It’s already been many years since the hotel industry decided to throw itself into the adventure of trying to capture clients directly.
It made sense in theory, the numbers seemed to justify it and every day 10 new businesses with fantastic reservation systems appeared (although many only offered a simple reservation “motor”) that for a reasonable price, or even better, for a commission, were available to develop a new web page for the hotel and integrate it in its reservation engine.
In addition, there arose an infinity of online marketing agencies certified by Google to manage pay-per-click (PPC) campaigns, all specialists in search engine optimization (SEO), in e-mail marketing, and, finally, in the management of social networks.
Clearly this is a world that changes with incredible speed, so that which is right for today, is less so tomorrow, and what we learned at the last conference will be old news in six months. Nevertheless, those of us involved in this sector all try to stay up-to-date to make sure we don’t miss the train.
That means we need to have Online Marketing to attract or “capture” a client, we need a good web page to convince him that our product is what he is searching for, or “make him love it.” A good reservation engine is fundamental so that he can buy on our page confidently, or “convert him,” and, finally, we have to manage our post-reservation relationship in order to “make him ours.”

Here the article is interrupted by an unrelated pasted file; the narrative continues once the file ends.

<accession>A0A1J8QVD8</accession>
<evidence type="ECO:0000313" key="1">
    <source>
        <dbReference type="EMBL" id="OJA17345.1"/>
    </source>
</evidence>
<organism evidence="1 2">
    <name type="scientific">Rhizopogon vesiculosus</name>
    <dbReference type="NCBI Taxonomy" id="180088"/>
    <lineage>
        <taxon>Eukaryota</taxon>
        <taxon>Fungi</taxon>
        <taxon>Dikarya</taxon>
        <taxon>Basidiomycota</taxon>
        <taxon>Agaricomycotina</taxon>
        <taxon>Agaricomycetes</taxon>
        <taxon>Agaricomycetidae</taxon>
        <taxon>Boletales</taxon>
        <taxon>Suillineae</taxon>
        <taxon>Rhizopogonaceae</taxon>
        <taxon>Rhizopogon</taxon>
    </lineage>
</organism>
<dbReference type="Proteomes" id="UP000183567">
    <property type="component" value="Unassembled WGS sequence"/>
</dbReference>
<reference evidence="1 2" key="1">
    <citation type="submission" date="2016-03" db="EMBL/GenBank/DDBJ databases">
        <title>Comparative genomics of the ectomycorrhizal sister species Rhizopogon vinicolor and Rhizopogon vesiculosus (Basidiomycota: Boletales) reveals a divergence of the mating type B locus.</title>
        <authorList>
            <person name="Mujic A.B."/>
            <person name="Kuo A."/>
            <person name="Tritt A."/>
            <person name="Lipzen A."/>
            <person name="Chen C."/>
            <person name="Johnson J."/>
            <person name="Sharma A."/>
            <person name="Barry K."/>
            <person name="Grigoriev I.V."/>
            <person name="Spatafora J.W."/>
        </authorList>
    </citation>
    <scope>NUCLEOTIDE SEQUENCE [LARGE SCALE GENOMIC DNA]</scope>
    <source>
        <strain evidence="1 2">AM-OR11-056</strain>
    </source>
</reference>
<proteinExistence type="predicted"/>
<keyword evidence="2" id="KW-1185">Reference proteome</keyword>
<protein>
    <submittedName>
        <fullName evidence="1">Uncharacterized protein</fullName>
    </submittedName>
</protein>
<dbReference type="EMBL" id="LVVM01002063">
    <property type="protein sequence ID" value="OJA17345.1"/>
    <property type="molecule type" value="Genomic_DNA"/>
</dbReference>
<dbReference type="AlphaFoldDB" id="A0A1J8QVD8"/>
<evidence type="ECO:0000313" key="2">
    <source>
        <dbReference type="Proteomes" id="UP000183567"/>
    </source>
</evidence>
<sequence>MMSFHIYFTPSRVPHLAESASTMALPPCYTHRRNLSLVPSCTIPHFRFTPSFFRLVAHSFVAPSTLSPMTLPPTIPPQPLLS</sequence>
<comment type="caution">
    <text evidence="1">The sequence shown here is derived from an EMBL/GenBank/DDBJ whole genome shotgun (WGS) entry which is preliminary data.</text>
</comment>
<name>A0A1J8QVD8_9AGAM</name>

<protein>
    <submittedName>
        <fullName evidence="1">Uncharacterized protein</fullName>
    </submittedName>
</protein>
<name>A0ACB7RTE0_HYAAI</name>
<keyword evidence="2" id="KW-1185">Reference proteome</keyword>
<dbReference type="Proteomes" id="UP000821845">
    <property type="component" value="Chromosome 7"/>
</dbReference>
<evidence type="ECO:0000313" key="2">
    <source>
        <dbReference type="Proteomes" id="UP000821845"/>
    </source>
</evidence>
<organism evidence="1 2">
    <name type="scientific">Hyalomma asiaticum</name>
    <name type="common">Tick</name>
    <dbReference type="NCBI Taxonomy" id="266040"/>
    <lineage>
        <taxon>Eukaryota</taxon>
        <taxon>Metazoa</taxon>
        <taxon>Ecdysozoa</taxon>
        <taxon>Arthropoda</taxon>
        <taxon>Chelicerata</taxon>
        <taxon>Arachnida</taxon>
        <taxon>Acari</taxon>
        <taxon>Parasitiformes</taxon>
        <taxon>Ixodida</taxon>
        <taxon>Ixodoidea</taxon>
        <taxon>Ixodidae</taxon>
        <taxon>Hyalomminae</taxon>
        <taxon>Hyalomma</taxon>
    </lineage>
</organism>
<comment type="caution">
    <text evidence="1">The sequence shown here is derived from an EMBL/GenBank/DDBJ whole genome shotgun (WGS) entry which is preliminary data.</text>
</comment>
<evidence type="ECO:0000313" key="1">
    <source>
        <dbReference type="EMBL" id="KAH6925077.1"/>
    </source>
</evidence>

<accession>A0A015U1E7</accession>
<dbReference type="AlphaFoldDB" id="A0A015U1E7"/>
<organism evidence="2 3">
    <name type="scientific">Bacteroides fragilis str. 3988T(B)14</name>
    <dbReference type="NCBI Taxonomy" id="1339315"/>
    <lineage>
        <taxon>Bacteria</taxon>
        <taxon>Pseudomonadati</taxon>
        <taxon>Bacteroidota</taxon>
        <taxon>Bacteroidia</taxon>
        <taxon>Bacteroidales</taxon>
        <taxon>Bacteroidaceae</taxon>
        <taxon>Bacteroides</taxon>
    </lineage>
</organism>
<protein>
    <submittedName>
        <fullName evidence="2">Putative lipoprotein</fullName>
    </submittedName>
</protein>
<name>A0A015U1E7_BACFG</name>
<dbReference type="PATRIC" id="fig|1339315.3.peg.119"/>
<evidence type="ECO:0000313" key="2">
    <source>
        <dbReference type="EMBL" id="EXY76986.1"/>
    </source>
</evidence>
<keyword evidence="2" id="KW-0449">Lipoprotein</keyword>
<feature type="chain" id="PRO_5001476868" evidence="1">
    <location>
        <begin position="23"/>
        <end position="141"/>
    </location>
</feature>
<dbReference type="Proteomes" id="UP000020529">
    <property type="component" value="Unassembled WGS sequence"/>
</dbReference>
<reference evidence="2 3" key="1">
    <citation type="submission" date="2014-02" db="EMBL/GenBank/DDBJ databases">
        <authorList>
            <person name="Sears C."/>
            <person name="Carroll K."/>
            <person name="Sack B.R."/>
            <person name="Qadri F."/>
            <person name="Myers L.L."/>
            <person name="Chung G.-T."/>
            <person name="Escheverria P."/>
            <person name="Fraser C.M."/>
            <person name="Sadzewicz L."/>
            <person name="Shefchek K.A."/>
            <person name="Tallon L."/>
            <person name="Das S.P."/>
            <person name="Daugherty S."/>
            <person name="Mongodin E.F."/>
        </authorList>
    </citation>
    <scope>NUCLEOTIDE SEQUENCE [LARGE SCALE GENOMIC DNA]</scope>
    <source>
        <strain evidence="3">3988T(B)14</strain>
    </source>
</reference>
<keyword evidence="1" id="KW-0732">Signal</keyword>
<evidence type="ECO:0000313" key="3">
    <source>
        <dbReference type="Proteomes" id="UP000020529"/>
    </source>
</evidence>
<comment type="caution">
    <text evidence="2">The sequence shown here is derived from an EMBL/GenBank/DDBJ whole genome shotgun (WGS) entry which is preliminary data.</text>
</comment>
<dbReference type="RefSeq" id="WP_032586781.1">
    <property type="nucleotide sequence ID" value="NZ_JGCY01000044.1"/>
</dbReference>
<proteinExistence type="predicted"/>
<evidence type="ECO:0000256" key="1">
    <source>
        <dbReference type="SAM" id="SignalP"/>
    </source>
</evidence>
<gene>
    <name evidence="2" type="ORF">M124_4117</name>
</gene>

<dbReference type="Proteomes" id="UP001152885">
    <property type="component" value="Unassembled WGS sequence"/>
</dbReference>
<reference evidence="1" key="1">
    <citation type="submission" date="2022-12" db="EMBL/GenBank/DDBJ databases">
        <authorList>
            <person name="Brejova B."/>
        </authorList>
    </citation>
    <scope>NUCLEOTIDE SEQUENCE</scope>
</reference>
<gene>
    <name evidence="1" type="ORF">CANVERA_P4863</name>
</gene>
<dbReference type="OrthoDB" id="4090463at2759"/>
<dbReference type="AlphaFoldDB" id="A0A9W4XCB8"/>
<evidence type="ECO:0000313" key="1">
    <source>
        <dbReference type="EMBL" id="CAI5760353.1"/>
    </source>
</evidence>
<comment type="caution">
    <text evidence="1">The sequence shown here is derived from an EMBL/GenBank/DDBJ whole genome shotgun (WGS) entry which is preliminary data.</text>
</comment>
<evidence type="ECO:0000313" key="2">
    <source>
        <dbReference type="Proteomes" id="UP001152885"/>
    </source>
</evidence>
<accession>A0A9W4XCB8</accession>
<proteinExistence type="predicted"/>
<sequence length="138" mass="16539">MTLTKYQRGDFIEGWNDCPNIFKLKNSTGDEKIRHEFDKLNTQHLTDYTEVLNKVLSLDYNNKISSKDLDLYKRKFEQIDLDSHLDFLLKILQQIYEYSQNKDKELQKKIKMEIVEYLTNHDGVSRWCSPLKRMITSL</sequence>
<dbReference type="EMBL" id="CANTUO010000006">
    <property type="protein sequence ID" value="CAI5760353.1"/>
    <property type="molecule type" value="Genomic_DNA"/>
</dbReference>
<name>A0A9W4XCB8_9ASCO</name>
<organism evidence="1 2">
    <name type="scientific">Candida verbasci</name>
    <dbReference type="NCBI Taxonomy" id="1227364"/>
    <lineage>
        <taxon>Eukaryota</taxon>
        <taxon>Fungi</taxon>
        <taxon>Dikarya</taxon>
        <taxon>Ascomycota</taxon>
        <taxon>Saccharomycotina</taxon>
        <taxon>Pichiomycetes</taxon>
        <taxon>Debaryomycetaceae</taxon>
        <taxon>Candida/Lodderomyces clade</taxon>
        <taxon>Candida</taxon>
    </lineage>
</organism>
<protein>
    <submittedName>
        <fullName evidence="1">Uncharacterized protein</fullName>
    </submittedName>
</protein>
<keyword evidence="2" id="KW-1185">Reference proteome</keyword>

We really believe in this.
Unfortunately, all the above is completely irrelevant if the Web page price for our client is greater than other intermediary channels. It’s that simple. I don’t have facts or statistics at hand (although they exist) that explain why a client chooses a reservation channel based on where he finds the best price, but it is common sense, and the intermediaries know it.
After all these years of trying to improve all areas of the business cycle, we continue to trip over the same obstacle, one that is both very easy and very difficult to resolve – the parity, or more precisely, the disparity of rates.
I’m not going to analyze the advisability of whether or not to maintain a parity of rates in this post, since much has already been written about it. What I really want to share with you is a recent study by Rate Gain, published on the HSMAI web page, which looks at the percentage of 3-, 4- and 5-star hotels in the main American cities that have a rate on their Web page that is cheaper than the one given by the different Online Travel Agencies (OTAs).
The result is devastating, from which one can draw some interesting conclusions. For example, the Americans OTAs are making a killing on 5-star hotels in Las Vegas.